The Mutharika administration committed atrocities which, of course, we should not constantly remind ourselves of. Yet, there seems to be enough reason to do so. Malawi was plunged in terrible economic crises which were engineered by an economic engineer single-handedly. Cases of governance flaws and human rights abuses were not uncommon. It was shock after shock until at a certain point, we almost ceased to talk.

Now, the reject of the Mutharika administration has risen to the top-most position in Malawi. After undergoing a traumatising moment in her political career, Joyce Banda has been uplifted by fate to occupy the State House. She is the princess a few might have thought would one day be crowned, especially that it was the nature of Malawi politics for those who deserved the presidency to be systematically thrust into the periphery of opportunities.

We expect so much from Joyce Banda much as we know that she is not some divine entity who can turn rotten things around in the twinkling of the eye. Of course, we will give her time, but there are things that we expect her to realign the soonest. A few of them she has already undertaken, and we wait with baited breaths for some other reforms.

But, what JB should avoid is the predictable appeasement policy that is bound to leave her spoilt for choices. We can never rule out the possibility of a government where ‘friends’ will not miss out, but that should not go to the extent of overindulgence.

Let us also look at the other side of JB’s rise to superiority. There are those who would want the president to move into the future with hope, leaving behind all frustrations and vengeful wishes. There even are those who would want the president to make sure the course of justice is exacted to its fullest on all offenders. That should, of course, be the case: vengeance and justice have very little in common, except that there is room for punishment in both.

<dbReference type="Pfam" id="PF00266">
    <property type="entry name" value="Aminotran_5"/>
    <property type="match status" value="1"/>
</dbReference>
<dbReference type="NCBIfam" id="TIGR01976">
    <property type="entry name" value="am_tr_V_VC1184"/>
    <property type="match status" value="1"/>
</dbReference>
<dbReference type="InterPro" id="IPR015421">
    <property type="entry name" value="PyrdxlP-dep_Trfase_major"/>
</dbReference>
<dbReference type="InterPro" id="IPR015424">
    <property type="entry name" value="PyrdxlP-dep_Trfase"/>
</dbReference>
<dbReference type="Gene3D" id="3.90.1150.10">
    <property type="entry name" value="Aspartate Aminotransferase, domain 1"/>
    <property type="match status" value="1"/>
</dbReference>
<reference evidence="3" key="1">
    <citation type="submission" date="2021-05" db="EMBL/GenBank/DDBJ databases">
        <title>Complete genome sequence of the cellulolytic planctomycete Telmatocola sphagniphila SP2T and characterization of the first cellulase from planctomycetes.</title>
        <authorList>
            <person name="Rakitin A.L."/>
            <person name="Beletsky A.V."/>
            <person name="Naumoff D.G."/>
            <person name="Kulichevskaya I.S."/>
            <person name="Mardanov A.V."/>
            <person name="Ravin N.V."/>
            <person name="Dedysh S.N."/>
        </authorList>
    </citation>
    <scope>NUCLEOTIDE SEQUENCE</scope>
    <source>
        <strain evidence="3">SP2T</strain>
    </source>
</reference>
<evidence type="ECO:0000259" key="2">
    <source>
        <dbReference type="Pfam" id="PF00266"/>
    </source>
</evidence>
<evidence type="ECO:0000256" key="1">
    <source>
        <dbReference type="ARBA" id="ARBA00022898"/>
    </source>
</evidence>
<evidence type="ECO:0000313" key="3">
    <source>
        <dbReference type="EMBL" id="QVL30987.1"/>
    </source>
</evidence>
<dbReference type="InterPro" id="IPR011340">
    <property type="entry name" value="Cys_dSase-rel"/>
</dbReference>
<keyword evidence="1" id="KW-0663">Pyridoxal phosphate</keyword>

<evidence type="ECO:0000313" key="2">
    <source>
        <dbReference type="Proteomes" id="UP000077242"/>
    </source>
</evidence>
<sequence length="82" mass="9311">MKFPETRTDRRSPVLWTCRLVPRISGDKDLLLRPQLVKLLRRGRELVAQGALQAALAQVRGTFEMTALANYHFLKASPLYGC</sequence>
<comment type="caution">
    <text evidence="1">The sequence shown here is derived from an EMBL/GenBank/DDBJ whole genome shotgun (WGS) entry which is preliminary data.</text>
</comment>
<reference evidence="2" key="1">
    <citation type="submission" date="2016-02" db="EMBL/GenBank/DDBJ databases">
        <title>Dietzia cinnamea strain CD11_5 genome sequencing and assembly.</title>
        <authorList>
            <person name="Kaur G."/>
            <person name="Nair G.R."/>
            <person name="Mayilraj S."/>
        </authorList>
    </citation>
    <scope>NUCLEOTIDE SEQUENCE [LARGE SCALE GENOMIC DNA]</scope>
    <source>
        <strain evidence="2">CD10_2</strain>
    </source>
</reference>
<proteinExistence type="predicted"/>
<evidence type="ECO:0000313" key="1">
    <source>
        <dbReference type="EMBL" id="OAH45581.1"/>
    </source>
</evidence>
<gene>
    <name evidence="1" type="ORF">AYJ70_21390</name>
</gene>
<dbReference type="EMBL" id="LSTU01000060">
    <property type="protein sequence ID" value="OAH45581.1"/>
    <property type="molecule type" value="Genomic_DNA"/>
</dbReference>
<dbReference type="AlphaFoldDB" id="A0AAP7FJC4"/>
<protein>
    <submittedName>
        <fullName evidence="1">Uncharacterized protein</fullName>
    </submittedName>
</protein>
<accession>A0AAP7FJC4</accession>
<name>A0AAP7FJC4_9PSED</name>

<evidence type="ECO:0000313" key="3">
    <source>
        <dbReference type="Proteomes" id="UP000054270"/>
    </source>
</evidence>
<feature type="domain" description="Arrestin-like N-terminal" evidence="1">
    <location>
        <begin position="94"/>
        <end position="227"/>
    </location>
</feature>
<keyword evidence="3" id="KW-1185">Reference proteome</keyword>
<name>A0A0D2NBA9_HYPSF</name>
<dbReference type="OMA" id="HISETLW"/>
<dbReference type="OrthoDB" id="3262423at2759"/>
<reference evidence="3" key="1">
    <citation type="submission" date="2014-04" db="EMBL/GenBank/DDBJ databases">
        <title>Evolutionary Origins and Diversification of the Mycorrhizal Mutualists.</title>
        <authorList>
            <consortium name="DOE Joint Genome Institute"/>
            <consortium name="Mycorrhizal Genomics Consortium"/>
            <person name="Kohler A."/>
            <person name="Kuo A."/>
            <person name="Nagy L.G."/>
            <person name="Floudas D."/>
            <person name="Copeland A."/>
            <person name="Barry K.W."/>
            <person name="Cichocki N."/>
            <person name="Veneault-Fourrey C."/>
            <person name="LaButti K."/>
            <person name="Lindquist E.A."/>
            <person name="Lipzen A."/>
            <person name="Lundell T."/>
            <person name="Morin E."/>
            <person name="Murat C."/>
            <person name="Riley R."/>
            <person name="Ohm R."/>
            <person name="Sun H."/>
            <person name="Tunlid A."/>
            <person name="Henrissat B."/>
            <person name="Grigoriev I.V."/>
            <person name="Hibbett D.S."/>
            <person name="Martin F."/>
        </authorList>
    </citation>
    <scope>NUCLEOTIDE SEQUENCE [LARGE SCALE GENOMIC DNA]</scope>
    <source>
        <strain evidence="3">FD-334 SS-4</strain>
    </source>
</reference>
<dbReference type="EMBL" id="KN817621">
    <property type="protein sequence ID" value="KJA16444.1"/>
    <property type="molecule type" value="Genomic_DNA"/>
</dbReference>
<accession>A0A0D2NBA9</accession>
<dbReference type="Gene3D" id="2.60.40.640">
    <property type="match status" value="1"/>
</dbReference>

Take events that have been and continue happening on the political scene in this country. The former ruling party has its future cast in dark shadows of hopelessness. Its most crucial members are leaving it like rats deserting a sinking ship. That is when it becomes clear that political allies should not be admired.

For those that are leaving the Democratic Progressive Party – a party that has seldom been known to be democratic or progressive – two strands of thoughts are in their minds: they must join the risen reject so as to avoid prosecution, or to consolidate their socio-economic positions. But, Malawi seems not ready for either of the two.

Those that were once caught up in the dynamics of clandestine businesses because they thought they were immune to prosecution, must face the long arm of the law. That is what we expect to be the starting point as long as healing the wounds this nation sustained in the aggressive rule of the previous administration is concerned.

Malawi can only be healed through a thorough process of justice. Malawians will only rest if thieves and murderers are arrested. We must know where things went wrong and how they should be corrected. Of course, we have a long way to go, but that is the more reason we have to start off early.


*The author is a fourth year student at Chancellor College majoring in Literature in English. You can also follow him by visiting Direct any feedback to ananiyaalick.pon[email protected]